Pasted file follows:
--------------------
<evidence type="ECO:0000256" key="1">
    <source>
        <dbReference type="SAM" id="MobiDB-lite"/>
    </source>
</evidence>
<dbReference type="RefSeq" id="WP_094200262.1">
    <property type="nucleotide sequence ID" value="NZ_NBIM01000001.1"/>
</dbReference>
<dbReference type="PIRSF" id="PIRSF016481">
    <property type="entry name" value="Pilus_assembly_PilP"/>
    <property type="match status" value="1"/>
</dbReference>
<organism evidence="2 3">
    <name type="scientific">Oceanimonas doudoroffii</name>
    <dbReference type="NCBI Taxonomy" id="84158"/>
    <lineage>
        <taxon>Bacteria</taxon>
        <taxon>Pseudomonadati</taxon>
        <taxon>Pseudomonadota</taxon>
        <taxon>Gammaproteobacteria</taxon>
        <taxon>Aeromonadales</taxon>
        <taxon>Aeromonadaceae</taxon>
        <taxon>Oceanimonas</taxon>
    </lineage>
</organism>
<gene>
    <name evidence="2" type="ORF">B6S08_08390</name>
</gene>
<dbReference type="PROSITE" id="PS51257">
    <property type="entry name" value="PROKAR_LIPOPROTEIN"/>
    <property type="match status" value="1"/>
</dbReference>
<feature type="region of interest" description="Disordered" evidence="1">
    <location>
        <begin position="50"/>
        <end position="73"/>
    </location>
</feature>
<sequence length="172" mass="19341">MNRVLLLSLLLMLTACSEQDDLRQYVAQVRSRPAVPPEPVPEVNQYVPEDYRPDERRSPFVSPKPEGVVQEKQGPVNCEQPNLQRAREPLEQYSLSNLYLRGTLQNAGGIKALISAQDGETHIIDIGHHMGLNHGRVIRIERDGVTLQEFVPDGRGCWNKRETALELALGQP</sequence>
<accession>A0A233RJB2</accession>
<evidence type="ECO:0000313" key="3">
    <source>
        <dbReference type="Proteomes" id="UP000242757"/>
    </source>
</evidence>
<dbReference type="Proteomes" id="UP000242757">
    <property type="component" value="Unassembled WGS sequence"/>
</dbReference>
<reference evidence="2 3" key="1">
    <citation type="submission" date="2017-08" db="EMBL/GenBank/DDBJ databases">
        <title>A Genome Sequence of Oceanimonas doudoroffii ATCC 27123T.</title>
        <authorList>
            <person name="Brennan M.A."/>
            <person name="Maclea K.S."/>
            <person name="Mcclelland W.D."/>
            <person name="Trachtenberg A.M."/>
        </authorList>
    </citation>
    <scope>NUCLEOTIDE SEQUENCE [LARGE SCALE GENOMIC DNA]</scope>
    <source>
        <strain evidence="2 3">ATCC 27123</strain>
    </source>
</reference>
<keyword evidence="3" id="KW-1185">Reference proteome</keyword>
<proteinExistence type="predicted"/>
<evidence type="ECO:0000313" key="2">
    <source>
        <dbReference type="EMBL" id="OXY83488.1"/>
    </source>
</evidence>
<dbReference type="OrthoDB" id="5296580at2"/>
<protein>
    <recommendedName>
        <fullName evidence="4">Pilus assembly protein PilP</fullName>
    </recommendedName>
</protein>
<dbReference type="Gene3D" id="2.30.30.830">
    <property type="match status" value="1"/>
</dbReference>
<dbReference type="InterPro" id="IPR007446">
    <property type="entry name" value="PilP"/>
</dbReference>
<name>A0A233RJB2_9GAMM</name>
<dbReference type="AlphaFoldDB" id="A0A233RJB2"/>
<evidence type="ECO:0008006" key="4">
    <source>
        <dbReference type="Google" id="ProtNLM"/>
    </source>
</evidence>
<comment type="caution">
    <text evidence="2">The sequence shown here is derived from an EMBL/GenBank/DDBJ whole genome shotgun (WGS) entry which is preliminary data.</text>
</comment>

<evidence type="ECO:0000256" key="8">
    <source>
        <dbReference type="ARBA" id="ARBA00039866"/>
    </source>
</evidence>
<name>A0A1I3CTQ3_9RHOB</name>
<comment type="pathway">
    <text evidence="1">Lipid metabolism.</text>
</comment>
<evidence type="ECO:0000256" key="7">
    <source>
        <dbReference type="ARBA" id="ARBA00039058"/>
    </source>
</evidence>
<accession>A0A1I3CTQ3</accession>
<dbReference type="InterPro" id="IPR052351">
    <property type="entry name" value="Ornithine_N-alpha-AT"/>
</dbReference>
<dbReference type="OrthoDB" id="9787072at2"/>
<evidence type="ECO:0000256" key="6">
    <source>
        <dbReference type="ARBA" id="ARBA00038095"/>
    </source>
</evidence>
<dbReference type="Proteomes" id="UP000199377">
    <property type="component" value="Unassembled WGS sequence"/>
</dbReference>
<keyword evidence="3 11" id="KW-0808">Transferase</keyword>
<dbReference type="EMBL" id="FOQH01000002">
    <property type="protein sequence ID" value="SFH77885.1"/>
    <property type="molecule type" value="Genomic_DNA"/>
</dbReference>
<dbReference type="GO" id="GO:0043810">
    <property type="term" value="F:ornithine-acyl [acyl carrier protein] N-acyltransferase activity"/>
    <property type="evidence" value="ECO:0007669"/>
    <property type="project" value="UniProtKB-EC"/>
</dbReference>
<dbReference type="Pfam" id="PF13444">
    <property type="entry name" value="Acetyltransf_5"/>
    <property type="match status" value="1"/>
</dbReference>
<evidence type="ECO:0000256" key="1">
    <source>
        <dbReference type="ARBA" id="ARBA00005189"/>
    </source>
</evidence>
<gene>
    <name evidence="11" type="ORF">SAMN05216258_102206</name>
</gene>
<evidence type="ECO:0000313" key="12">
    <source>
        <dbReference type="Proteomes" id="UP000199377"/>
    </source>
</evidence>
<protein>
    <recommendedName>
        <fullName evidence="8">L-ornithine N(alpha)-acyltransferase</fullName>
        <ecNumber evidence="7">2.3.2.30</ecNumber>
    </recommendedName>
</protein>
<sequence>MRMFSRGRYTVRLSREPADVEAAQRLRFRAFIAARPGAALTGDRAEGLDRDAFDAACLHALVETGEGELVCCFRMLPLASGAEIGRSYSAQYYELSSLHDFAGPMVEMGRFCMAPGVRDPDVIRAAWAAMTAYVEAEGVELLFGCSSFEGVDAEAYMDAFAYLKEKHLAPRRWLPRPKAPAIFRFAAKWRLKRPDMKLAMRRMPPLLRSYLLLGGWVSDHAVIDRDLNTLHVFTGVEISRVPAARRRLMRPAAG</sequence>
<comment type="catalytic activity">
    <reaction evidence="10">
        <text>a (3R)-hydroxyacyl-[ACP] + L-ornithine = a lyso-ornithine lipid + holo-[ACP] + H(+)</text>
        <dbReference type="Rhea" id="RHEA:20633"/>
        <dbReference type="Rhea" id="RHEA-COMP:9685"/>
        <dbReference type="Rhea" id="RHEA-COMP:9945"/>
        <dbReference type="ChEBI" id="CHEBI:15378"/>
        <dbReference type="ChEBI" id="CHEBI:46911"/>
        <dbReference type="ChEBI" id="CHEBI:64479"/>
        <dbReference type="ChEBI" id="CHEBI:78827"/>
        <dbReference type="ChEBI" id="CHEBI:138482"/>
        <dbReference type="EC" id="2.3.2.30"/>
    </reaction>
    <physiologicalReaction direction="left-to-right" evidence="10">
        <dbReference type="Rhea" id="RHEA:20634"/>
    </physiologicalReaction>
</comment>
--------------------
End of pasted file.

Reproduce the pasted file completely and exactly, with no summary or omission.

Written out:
<evidence type="ECO:0000256" key="1">
    <source>
        <dbReference type="SAM" id="MobiDB-lite"/>
    </source>
</evidence>
<dbReference type="RefSeq" id="WP_094200262.1">
    <property type="nucleotide sequence ID" value="NZ_NBIM01000001.1"/>
</dbReference>
<dbReference type="PIRSF" id="PIRSF016481">
    <property type="entry name" value="Pilus_assembly_PilP"/>
    <property type="match status" value="1"/>
</dbReference>
<organism evidence="2 3">
    <name type="scientific">Oceanimonas doudoroffii</name>
    <dbReference type="NCBI Taxonomy" id="84158"/>
    <lineage>
        <taxon>Bacteria</taxon>
        <taxon>Pseudomonadati</taxon>
        <taxon>Pseudomonadota</taxon>
        <taxon>Gammaproteobacteria</taxon>
        <taxon>Aeromonadales</taxon>
        <taxon>Aeromonadaceae</taxon>
        <taxon>Oceanimonas</taxon>
    </lineage>
</organism>
<gene>
    <name evidence="2" type="ORF">B6S08_08390</name>
</gene>
<dbReference type="PROSITE" id="PS51257">
    <property type="entry name" value="PROKAR_LIPOPROTEIN"/>
    <property type="match status" value="1"/>
</dbReference>
<feature type="region of interest" description="Disordered" evidence="1">
    <location>
        <begin position="50"/>
        <end position="73"/>
    </location>
</feature>
<sequence length="172" mass="19341">MNRVLLLSLLLMLTACSEQDDLRQYVAQVRSRPAVPPEPVPEVNQYVPEDYRPDERRSPFVSPKPEGVVQEKQGPVNCEQPNLQRAREPLEQYSLSNLYLRGTLQNAGGIKALISAQDGETHIIDIGHHMGLNHGRVIRIERDGVTLQEFVPDGRGCWNKRETALELALGQP</sequence>
<accession>A0A233RJB2</accession>
<evidence type="ECO:0000313" key="3">
    <source>
        <dbReference type="Proteomes" id="UP000242757"/>
    </source>
</evidence>
<dbReference type="Proteomes" id="UP000242757">
    <property type="component" value="Unassembled WGS sequence"/>
</dbReference>
<reference evidence="2 3" key="1">
    <citation type="submission" date="2017-08" db="EMBL/GenBank/DDBJ databases">
        <title>A Genome Sequence of Oceanimonas doudoroffii ATCC 27123T.</title>
        <authorList>
            <person name="Brennan M.A."/>
            <person name="Maclea K.S."/>
            <person name="Mcclelland W.D."/>
            <person name="Trachtenberg A.M."/>
        </authorList>
    </citation>
    <scope>NUCLEOTIDE SEQUENCE [LARGE SCALE GENOMIC DNA]</scope>
    <source>
        <strain evidence="2 3">ATCC 27123</strain>
    </source>
</reference>
<keyword evidence="3" id="KW-1185">Reference proteome</keyword>
<proteinExistence type="predicted"/>
<evidence type="ECO:0000313" key="2">
    <source>
        <dbReference type="EMBL" id="OXY83488.1"/>
    </source>
</evidence>
<dbReference type="OrthoDB" id="5296580at2"/>
<protein>
    <recommendedName>
        <fullName evidence="4">Pilus assembly protein PilP</fullName>
    </recommendedName>
</protein>
<dbReference type="Gene3D" id="2.30.30.830">
    <property type="match status" value="1"/>
</dbReference>
<dbReference type="InterPro" id="IPR007446">
    <property type="entry name" value="PilP"/>
</dbReference>
<name>A0A233RJB2_9GAMM</name>
<dbReference type="AlphaFoldDB" id="A0A233RJB2"/>
<evidence type="ECO:0008006" key="4">
    <source>
        <dbReference type="Google" id="ProtNLM"/>
    </source>
</evidence>
<comment type="caution">
    <text evidence="2">The sequence shown here is derived from an EMBL/GenBank/DDBJ whole genome shotgun (WGS) entry which is preliminary data.</text>
</comment>

<evidence type="ECO:0000256" key="8">
    <source>
        <dbReference type="ARBA" id="ARBA00039866"/>
    </source>
</evidence>
<name>A0A1I3CTQ3_9RHOB</name>
<comment type="pathway">
    <text evidence="1">Lipid metabolism.</text>
</comment>
<evidence type="ECO:0000256" key="7">
    <source>
        <dbReference type="ARBA" id="ARBA00039058"/>
    </source>
</evidence>
<accession>A0A1I3CTQ3</accession>
<dbReference type="InterPro" id="IPR052351">
    <property type="entry name" value="Ornithine_N-alpha-AT"/>
</dbReference>
<dbReference type="OrthoDB" id="9787072at2"/>
<evidence type="ECO:0000256" key="6">
    <source>
        <dbReference type="ARBA" id="ARBA00038095"/>
    </source>
</evidence>
<dbReference type="Proteomes" id="UP000199377">
    <property type="component" value="Unassembled WGS sequence"/>
</dbReference>
<keyword evidence="3 11" id="KW-0808">Transferase</keyword>
<dbReference type="EMBL" id="FOQH01000002">
    <property type="protein sequence ID" value="SFH77885.1"/>
    <property type="molecule type" value="Genomic_DNA"/>
</dbReference>
<dbReference type="GO" id="GO:0043810">
    <property type="term" value="F:ornithine-acyl [acyl carrier protein] N-acyltransferase activity"/>
    <property type="evidence" value="ECO:0007669"/>
    <property type="project" value="UniProtKB-EC"/>
</dbReference>
<dbReference type="Pfam" id="PF13444">
    <property type="entry name" value="Acetyltransf_5"/>
    <property type="match status" value="1"/>
</dbReference>
<evidence type="ECO:0000256" key="1">
    <source>
        <dbReference type="ARBA" id="ARBA00005189"/>
    </source>
</evidence>
<gene>
    <name evidence="11" type="ORF">SAMN05216258_102206</name>
</gene>
<evidence type="ECO:0000313" key="12">
    <source>
        <dbReference type="Proteomes" id="UP000199377"/>
    </source>
</evidence>
<protein>
    <recommendedName>
        <fullName evidence="8">L-ornithine N(alpha)-acyltransferase</fullName>
        <ecNumber evidence="7">2.3.2.30</ecNumber>
    </recommendedName>
</protein>
<sequence>MRMFSRGRYTVRLSREPADVEAAQRLRFRAFIAARPGAALTGDRAEGLDRDAFDAACLHALVETGEGELVCCFRMLPLASGAEIGRSYSAQYYELSSLHDFAGPMVEMGRFCMAPGVRDPDVIRAAWAAMTAYVEAEGVELLFGCSSFEGVDAEAYMDAFAYLKEKHLAPRRWLPRPKAPAIFRFAAKWRLKRPDMKLAMRRMPPLLRSYLLLGGWVSDHAVIDRDLNTLHVFTGVEISRVPAARRRLMRPAAG</sequence>
<comment type="catalytic activity">
    <reaction evidence="10">
        <text>a (3R)-hydroxyacyl-[ACP] + L-ornithine = a lyso-ornithine lipid + holo-[ACP] + H(+)</text>
        <dbReference type="Rhea" id="RHEA:20633"/>
        <dbReference type="Rhea" id="RHEA-COMP:9685"/>
        <dbReference type="Rhea" id="RHEA-COMP:9945"/>
        <dbReference type="ChEBI" id="CHEBI:15378"/>
        <dbReference type="ChEBI" id="CHEBI:46911"/>
        <dbReference type="ChEBI" id="CHEBI:64479"/>
        <dbReference type="ChEBI" id="CHEBI:78827"/>
        <dbReference type="ChEBI" id="CHEBI:138482"/>
        <dbReference type="EC" id="2.3.2.30"/>
    </reaction>
    <physiologicalReaction direction="left-to-right" evidence="10">
        <dbReference type="Rhea" id="RHEA:20634"/>
    </physiologicalReaction>
</comment>